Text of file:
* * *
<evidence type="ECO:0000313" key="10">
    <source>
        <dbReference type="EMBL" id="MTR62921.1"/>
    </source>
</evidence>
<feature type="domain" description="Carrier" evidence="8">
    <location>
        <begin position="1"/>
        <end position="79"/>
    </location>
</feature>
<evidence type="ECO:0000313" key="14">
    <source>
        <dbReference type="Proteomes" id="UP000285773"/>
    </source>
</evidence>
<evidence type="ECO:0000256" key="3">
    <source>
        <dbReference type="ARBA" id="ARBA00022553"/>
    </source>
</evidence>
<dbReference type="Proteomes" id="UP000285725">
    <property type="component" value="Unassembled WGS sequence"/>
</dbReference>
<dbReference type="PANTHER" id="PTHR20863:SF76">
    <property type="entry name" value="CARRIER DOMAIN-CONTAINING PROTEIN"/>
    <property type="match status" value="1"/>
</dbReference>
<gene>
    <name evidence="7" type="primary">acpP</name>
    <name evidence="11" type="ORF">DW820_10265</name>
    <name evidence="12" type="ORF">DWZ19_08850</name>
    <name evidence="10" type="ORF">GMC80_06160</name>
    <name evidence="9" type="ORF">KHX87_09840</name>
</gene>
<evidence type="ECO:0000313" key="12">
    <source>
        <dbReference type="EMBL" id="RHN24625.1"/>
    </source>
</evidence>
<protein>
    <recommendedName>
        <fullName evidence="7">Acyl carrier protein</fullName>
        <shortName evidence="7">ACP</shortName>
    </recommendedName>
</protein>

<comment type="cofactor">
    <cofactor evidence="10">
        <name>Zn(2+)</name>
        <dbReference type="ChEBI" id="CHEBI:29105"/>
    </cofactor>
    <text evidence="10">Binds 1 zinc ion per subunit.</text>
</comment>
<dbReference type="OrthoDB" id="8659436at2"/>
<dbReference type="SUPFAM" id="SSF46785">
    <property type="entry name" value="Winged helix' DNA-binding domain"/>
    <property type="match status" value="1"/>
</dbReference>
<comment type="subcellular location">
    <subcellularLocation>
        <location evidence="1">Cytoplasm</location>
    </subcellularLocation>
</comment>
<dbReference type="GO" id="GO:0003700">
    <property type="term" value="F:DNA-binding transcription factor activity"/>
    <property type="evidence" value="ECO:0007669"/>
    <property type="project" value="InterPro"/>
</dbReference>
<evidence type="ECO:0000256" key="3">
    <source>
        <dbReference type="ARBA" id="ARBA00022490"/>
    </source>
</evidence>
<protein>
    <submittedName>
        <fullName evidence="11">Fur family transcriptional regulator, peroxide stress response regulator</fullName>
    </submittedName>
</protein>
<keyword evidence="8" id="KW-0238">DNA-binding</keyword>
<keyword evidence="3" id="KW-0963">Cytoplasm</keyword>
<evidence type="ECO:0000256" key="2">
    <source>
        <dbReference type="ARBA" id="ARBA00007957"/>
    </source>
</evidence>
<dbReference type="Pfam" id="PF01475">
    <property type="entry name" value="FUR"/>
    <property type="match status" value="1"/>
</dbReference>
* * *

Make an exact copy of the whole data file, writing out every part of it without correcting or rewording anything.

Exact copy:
<evidence type="ECO:0000313" key="10">
    <source>
        <dbReference type="EMBL" id="MTR62921.1"/>
    </source>
</evidence>
<feature type="domain" description="Carrier" evidence="8">
    <location>
        <begin position="1"/>
        <end position="79"/>
    </location>
</feature>
<evidence type="ECO:0000313" key="14">
    <source>
        <dbReference type="Proteomes" id="UP000285773"/>
    </source>
</evidence>
<evidence type="ECO:0000256" key="3">
    <source>
        <dbReference type="ARBA" id="ARBA00022553"/>
    </source>
</evidence>
<dbReference type="Proteomes" id="UP000285725">
    <property type="component" value="Unassembled WGS sequence"/>
</dbReference>
<dbReference type="PANTHER" id="PTHR20863:SF76">
    <property type="entry name" value="CARRIER DOMAIN-CONTAINING PROTEIN"/>
    <property type="match status" value="1"/>
</dbReference>
<gene>
    <name evidence="7" type="primary">acpP</name>
    <name evidence="11" type="ORF">DW820_10265</name>
    <name evidence="12" type="ORF">DWZ19_08850</name>
    <name evidence="10" type="ORF">GMC80_06160</name>
    <name evidence="9" type="ORF">KHX87_09840</name>
</gene>
<evidence type="ECO:0000313" key="12">
    <source>
        <dbReference type="EMBL" id="RHN24625.1"/>
    </source>
</evidence>
<protein>
    <recommendedName>
        <fullName evidence="7">Acyl carrier protein</fullName>
        <shortName evidence="7">ACP</shortName>
    </recommendedName>
</protein>

<comment type="cofactor">
    <cofactor evidence="10">
        <name>Zn(2+)</name>
        <dbReference type="ChEBI" id="CHEBI:29105"/>
    </cofactor>
    <text evidence="10">Binds 1 zinc ion per subunit.</text>
</comment>
<dbReference type="OrthoDB" id="8659436at2"/>
<dbReference type="SUPFAM" id="SSF46785">
    <property type="entry name" value="Winged helix' DNA-binding domain"/>
    <property type="match status" value="1"/>
</dbReference>
<comment type="subcellular location">
    <subcellularLocation>
        <location evidence="1">Cytoplasm</location>
    </subcellularLocation>
</comment>
<dbReference type="GO" id="GO:0003700">
    <property type="term" value="F:DNA-binding transcription factor activity"/>
    <property type="evidence" value="ECO:0007669"/>
    <property type="project" value="InterPro"/>
</dbReference>
<evidence type="ECO:0000256" key="3">
    <source>
        <dbReference type="ARBA" id="ARBA00022490"/>
    </source>
</evidence>
<protein>
    <submittedName>
        <fullName evidence="11">Fur family transcriptional regulator, peroxide stress response regulator</fullName>
    </submittedName>
</protein>
<keyword evidence="8" id="KW-0238">DNA-binding</keyword>
<keyword evidence="3" id="KW-0963">Cytoplasm</keyword>
<evidence type="ECO:0000256" key="2">
    <source>
        <dbReference type="ARBA" id="ARBA00007957"/>
    </source>
</evidence>
<dbReference type="Pfam" id="PF01475">
    <property type="entry name" value="FUR"/>
    <property type="match status" value="1"/>
</dbReference>